The Carey clan, originally 14 children who grew up spending summers in Shelter Island, has sprouted children and grandchildren in abundance. For the 40th anniversary of the 10K, it would be only natural that we’d field a multi-generational team of runners and walkers. Involving us in any event requires an understanding of the Law of Large Numbers. Or Murphy’s Law.
Excited as ever to put on a strong team showing, our confidence was high in our two top runners, Owen and Delia Carey Hayes, track stars who were coached by Cliff Clark before going on to Georgetown and Boston College, respectively. They did not disappoint, both of them earning T-shirts and kudos for finishing the 40th in under 40 minutes. Delia was also the first Shelter Island woman to cross the finish line. Owen brought two friends from the Georgetown Runners Club in case we needed some ringers.
My older brother Christopher headed a multi-generational team, running the 10K along with his son Erich, while his daughter Beth and her daughters Lauren and Kathryn did the 5K, as did his grandson Max and granddaughter Georgia with their mom Ali.
My sister Helen’s husband Martin O’Neill, from County Wexford, upheld the pride of the Irish in the 10K. My sister Marianne beat me in the 5K, as usual, just to remind me that she’s younger. My husband Marty and I go the distance for the 5K walk in our own ways, happy to reunite in Fiske Field. Our daughter Susie was on hand selling merchandise to benefit the Shelter Island Fireworks.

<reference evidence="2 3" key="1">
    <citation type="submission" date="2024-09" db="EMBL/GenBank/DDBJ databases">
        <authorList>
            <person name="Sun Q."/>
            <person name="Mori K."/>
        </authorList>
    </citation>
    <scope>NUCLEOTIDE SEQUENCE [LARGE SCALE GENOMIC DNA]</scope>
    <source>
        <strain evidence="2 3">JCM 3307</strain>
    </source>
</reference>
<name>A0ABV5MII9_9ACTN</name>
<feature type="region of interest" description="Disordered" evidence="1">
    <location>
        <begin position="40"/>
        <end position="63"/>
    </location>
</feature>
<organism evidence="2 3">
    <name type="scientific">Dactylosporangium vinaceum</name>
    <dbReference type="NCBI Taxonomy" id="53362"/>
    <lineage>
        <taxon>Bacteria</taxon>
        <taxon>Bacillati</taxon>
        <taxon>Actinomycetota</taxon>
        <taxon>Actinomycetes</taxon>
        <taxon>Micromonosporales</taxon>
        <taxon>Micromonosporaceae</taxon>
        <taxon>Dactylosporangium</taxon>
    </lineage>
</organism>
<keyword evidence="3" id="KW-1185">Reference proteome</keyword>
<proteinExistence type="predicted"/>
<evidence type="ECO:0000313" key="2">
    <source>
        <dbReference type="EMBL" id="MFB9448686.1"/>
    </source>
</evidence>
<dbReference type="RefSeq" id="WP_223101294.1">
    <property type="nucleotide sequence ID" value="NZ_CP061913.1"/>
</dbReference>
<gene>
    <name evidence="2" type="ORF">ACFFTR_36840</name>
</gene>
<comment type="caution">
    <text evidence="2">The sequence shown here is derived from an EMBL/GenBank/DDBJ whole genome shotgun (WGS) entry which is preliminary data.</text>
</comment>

My approach this year was just to enjoy the experience and not worry too much about time. As the 5K started, people ran past me, some with pets, some with strollers, some with little children on whom the smallest runner’s shirt looked like a dress. I enjoyed watching the children, who would run ahead of their parents and then run back to them. After they did this over and over, I realized that they were pretty much running a 10K in the 5K course by going over so much ground again and again. And hardly breaking a sweat.
I also began to realize that I actually did care more than I’d admitted about my time. As we reached a downhill part of the course, I kicked it into gear to try to make it up, then focused on some unwitting competitors to motivate myself to pass them. At the turn from 114 onto Midway, where fatigue might well set in, Bob DeStefano gave me a shout-out that pumped me up. Joey’s Mile gives everyone a second wind, as we appreciate the stirring sight of hundreds of flags lining the road in honor of the Island’s fallen hero, Lieutenant Joseph Theinert. Then come the cheers from the Islanders out on their lawns telling us there’s not much more to go. These cheerleaders are usually yelling instead of clapping — if they clapped, they might spill their cocktails.
At this point, my thirst is focused on the water and oranges that will be waiting for us just past the finish line – after we collect the beautiful 40th anniversary medals that volunteers are waiting to hand us. Not unhappy with my finish, and quick to hug the family celebrating all their feats, I realize we’ll all love getting the team together to do it again next year.